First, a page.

from the please-be-dead dept
My favorite part may be a rather minor point in the larger fight, but part of the legal fight involved SCO claiming slander against Novell for telling the world that SCO didn't actually hold the copyrights for UNIX. SCO tried to claim that this hurt its business, and Novell reasonably countered that the thing that really hurt SCO's business was its own actions -- and, as part of that, showed the jury a BusinessWeek article about how SCO was "The Most Hated Company in Tech." SCO claimed this was hearsay, but the court didn't buy it, noting that it was one minor image seen by the jury over a much larger trial, but, more importantly, noted that "there was repeated testimony and argument over the course of the trial pointing out the unpopularity of the SCO Source program."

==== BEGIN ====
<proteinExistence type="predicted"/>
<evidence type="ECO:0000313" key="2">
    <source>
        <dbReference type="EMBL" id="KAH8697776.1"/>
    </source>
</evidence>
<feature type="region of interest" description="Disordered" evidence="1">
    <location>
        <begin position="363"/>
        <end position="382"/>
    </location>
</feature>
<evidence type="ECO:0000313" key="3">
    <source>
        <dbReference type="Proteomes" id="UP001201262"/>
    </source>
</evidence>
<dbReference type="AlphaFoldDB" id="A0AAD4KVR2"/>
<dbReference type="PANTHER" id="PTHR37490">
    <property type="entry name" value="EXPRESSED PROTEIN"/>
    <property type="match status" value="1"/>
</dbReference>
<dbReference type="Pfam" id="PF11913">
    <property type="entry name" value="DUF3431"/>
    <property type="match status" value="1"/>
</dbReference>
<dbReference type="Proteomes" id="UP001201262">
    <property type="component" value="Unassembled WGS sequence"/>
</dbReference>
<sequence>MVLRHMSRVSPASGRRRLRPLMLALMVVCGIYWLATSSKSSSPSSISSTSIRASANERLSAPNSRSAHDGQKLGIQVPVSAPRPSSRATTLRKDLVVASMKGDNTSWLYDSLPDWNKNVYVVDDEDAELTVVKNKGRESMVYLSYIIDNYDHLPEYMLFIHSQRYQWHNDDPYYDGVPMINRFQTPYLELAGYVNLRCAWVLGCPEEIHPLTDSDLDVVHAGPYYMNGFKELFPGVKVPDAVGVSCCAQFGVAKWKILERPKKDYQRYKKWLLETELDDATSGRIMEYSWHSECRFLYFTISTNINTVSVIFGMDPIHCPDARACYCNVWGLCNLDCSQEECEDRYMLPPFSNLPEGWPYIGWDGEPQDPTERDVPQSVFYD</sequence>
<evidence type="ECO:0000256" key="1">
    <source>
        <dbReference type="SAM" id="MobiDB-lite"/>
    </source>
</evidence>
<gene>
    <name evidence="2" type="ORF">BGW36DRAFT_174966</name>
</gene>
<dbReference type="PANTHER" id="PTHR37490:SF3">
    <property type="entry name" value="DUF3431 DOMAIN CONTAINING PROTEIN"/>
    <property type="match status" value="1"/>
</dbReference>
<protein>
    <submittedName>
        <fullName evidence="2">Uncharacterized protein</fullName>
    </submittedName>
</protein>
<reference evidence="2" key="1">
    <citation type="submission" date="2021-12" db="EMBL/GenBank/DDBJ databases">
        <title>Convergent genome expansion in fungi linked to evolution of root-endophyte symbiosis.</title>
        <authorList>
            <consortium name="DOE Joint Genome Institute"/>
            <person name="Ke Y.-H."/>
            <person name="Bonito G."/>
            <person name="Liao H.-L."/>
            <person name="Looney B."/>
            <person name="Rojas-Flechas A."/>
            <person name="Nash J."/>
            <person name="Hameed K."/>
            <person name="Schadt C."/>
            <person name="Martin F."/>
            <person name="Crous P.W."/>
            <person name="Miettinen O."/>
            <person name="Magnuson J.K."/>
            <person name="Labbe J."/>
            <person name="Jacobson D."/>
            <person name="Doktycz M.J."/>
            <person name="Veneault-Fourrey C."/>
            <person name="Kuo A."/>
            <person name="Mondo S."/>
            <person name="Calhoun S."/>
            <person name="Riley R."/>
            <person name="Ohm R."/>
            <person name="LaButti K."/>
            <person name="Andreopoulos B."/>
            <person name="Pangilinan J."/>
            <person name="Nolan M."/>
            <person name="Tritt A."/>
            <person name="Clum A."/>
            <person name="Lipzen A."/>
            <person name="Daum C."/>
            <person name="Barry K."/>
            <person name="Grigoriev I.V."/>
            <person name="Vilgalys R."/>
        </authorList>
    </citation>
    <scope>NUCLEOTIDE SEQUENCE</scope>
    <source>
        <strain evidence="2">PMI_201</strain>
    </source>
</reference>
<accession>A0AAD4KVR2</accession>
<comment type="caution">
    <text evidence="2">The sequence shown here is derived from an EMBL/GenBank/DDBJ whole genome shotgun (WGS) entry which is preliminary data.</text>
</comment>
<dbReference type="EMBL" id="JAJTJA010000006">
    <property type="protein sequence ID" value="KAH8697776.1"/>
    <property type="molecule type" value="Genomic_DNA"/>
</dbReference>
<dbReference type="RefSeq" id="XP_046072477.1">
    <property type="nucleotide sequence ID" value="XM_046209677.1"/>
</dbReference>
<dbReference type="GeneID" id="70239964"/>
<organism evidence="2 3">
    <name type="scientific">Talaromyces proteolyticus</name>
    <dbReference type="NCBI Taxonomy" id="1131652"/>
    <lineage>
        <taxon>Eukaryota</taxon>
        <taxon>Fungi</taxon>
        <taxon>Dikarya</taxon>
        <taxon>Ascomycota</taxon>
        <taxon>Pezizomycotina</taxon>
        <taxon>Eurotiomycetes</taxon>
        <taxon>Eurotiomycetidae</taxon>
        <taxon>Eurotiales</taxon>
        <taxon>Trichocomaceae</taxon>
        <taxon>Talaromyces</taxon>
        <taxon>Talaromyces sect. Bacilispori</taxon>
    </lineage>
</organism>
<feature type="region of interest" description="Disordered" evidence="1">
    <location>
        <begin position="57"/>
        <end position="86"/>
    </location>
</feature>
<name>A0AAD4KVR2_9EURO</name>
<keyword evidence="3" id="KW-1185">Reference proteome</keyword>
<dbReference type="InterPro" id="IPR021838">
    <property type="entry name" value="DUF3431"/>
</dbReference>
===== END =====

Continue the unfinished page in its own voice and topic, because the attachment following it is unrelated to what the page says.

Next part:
While there are lots of lessons to be learned from the nearly decade-long SCO legal fight to claim control over Linux and demand a toll from just about everyone, one key lesson is that going legal is no way to build a business that people like or respect. The crux of a strong market system is that it enables transactions where all parties are happy with the results, and all parties feel they came out better off. When your entire business model is to force people to pay, rather than providing real value for which they want to pay, you're positioning yourself for failure.